Reports: Ravens Agree to Five-Year Deal With Roquan Smith - Ryan Mink
Smith earned the deal he was looking for in Baltimore, which would make him the highest-paid inside linebacker in league history with a $20 million average. The Colts’ Shaquille Leonard ($19.7) and 49ers’ Fred Warner ($19) are right behind Smith.
Smith has been everything the Ravens could have wanted and more. Before Smith arrived, the Ravens ranked 20th in points per game allowed and 24th in yards per game allowed. They rank second in both categories since, giving up just 14.7 points per game.
Smith has 86 tackles, two sacks and one interception in nine games as a Raven. He finished the regular season with the third-most tackles in the league (169) and was voted to his first Pro Bowl. He’s still just 25 years old.
He had one of his best performances of the year in Cincinnati last week, flying around the field to make a season-high 16 tackles. He was also a physical tone-setter in Baltimore’s defense, showing he’s ready to lead the unit into a playoff rematch against the AFC North rival Cincinnati Bengals.
Asked about Smith’s leadership Monday, Head Coach John Harbaugh said Smith is one of the best he’s seen.
“He has been fantastic that way. He’s all about it. He doesn’t worry about what people think; he doesn’t care,” Harbaugh said.
Baltimore Ravens, LB Roquan Smith agree to terms on a five-year, $100 million contract - Brad Spielberger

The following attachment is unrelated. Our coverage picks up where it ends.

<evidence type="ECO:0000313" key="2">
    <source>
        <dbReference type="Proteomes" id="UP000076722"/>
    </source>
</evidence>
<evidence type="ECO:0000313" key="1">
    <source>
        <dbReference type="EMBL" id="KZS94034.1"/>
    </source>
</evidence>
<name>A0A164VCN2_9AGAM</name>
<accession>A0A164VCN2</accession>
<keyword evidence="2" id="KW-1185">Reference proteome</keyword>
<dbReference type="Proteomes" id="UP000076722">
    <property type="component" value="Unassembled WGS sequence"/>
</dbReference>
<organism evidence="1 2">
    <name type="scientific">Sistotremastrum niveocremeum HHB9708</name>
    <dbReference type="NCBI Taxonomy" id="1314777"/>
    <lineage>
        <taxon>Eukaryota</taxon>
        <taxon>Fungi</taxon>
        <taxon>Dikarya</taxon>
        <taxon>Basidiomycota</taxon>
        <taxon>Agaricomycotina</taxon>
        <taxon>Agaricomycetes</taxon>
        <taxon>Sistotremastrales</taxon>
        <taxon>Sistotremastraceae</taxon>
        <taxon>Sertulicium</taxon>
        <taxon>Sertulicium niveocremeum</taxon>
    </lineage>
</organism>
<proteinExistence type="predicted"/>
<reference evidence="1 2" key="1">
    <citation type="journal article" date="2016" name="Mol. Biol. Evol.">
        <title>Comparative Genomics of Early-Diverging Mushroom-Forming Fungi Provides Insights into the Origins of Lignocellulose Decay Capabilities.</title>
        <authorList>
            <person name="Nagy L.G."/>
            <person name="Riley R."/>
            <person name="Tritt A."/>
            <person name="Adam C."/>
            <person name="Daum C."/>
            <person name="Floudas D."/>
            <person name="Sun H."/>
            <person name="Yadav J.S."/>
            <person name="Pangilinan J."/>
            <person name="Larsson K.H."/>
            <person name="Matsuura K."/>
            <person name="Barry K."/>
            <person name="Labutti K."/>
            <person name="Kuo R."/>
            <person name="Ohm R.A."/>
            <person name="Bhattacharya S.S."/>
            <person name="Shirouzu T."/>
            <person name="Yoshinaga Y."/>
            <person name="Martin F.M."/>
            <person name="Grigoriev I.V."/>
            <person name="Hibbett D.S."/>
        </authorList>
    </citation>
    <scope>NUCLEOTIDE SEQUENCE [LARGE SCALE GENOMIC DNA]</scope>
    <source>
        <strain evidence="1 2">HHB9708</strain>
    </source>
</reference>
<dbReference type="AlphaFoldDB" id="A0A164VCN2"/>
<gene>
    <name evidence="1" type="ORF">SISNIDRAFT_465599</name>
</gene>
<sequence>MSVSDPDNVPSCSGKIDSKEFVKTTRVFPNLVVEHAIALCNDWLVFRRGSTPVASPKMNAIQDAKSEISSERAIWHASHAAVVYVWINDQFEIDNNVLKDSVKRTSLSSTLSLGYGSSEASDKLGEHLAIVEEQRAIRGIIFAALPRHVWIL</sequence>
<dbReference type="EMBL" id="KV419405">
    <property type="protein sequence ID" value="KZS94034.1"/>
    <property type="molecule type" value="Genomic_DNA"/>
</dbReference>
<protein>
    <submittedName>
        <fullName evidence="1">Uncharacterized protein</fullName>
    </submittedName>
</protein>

AN IMPACT ADDITION FROM DAY 1
Putting positional value to one side to evaluate the player in a vacuum, Smith and the Ravens have been a fantastic match since his arrival on trade deadline day.
The eighth overall selection in the 2018 NFL Draft has produced a career-high 84.7 PFF grade since joining the team, a mark that leads all Ravens defenders this season. Not only that, but it’s the highest single-season grade by a Ravens linebacker since Ray Lewis in 2009.
FRANCHISE TAG IN STORE FOR LAMAR JACKSON?
Smith couldn’t have landed with a better club at the deadline — not only because of his fit on the field but more so because teams only get to use one franchise tag per offseason, and the Ravens have to save theirs for quarterback Lamar Jackson.
This is why the deal was agreed to in principle in early January, as Baltimore didn’t want to let Smith reach free agency and get into a bidding war. The Ravens surely planned for this outcome after parting with a second-round pick and more to acquire Smith.
Baltimore has a lot of money tied up in defensive players who aren’t on the generally more-expensive defensive line, with cornerback Marlon Humphrey and safety Marcus Williams both among the 10 highest-paid at their respective positions, as well.
Expect the Ravens to place the franchise tag on Jackson in early March and then work to iron out a long-term deal. They can afford to, so there’s no reason for concern there, but the cap is getting really tight.
Trading away tackle Orlando Brown Jr. and wide receiver Marquise Brown will save them a lot of money in the long run, though, and that enables them to continue to spend aggressively elsewhere.
NFL Offensive Player Rankings after the 2022 regular season; three playoff offenses with serious concerns - David Carr
10-7 · AFC No. 6 seed
The Ravens’ offensive success is dependent on Lamar Jackson’s status. And on that front, John Harbaugh didn’t provide any clarity on Monday. The former MVP hasn’t played a single down since suffering a knee injury in Week 13. When right, Lamar’s the ultimate X-factor — a lightning bolt that can strike at any moment, turning nothing into a highlight-reel touchdown with his otherworldly abilities — but there’s just no way to know how healthy he is at the moment.